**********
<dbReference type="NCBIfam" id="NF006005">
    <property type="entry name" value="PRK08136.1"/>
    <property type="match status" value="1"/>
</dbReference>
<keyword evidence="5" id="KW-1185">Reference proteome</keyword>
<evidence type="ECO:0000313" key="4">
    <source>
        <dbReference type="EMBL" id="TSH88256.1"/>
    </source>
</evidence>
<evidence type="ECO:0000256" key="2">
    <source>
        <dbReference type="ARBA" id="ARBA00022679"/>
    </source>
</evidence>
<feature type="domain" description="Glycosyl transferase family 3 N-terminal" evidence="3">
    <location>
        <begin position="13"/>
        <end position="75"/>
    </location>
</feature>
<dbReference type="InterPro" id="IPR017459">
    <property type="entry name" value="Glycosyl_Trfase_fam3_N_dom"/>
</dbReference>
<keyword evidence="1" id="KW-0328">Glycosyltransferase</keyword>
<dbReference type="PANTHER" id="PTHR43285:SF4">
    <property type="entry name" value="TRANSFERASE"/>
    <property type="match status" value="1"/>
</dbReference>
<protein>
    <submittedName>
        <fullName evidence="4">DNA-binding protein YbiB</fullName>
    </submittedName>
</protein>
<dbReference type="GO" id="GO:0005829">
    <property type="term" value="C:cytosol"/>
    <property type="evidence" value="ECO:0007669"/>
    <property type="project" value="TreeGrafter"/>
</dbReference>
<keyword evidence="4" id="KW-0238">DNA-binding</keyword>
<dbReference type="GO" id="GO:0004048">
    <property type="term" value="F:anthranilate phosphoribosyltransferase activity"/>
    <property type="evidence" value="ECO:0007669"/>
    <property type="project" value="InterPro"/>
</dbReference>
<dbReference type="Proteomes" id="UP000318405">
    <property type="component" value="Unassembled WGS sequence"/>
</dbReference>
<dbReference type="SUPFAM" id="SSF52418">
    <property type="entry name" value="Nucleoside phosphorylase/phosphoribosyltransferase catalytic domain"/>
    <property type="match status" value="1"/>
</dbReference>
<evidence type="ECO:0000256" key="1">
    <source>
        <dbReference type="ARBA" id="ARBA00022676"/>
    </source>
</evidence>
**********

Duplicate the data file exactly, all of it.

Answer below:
<dbReference type="NCBIfam" id="NF006005">
    <property type="entry name" value="PRK08136.1"/>
    <property type="match status" value="1"/>
</dbReference>
<keyword evidence="5" id="KW-1185">Reference proteome</keyword>
<evidence type="ECO:0000313" key="4">
    <source>
        <dbReference type="EMBL" id="TSH88256.1"/>
    </source>
</evidence>
<evidence type="ECO:0000256" key="2">
    <source>
        <dbReference type="ARBA" id="ARBA00022679"/>
    </source>
</evidence>
<feature type="domain" description="Glycosyl transferase family 3 N-terminal" evidence="3">
    <location>
        <begin position="13"/>
        <end position="75"/>
    </location>
</feature>
<dbReference type="InterPro" id="IPR017459">
    <property type="entry name" value="Glycosyl_Trfase_fam3_N_dom"/>
</dbReference>
<keyword evidence="1" id="KW-0328">Glycosyltransferase</keyword>
<dbReference type="PANTHER" id="PTHR43285:SF4">
    <property type="entry name" value="TRANSFERASE"/>
    <property type="match status" value="1"/>
</dbReference>
<protein>
    <submittedName>
        <fullName evidence="4">DNA-binding protein YbiB</fullName>
    </submittedName>
</protein>
<dbReference type="GO" id="GO:0005829">
    <property type="term" value="C:cytosol"/>
    <property type="evidence" value="ECO:0007669"/>
    <property type="project" value="TreeGrafter"/>
</dbReference>
<keyword evidence="4" id="KW-0238">DNA-binding</keyword>
<dbReference type="GO" id="GO:0004048">
    <property type="term" value="F:anthranilate phosphoribosyltransferase activity"/>
    <property type="evidence" value="ECO:0007669"/>
    <property type="project" value="InterPro"/>
</dbReference>
<dbReference type="Proteomes" id="UP000318405">
    <property type="component" value="Unassembled WGS sequence"/>
</dbReference>
<dbReference type="SUPFAM" id="SSF52418">
    <property type="entry name" value="Nucleoside phosphorylase/phosphoribosyltransferase catalytic domain"/>
    <property type="match status" value="1"/>
</dbReference>
<evidence type="ECO:0000256" key="1">
    <source>
        <dbReference type="ARBA" id="ARBA00022676"/>
    </source>
</evidence>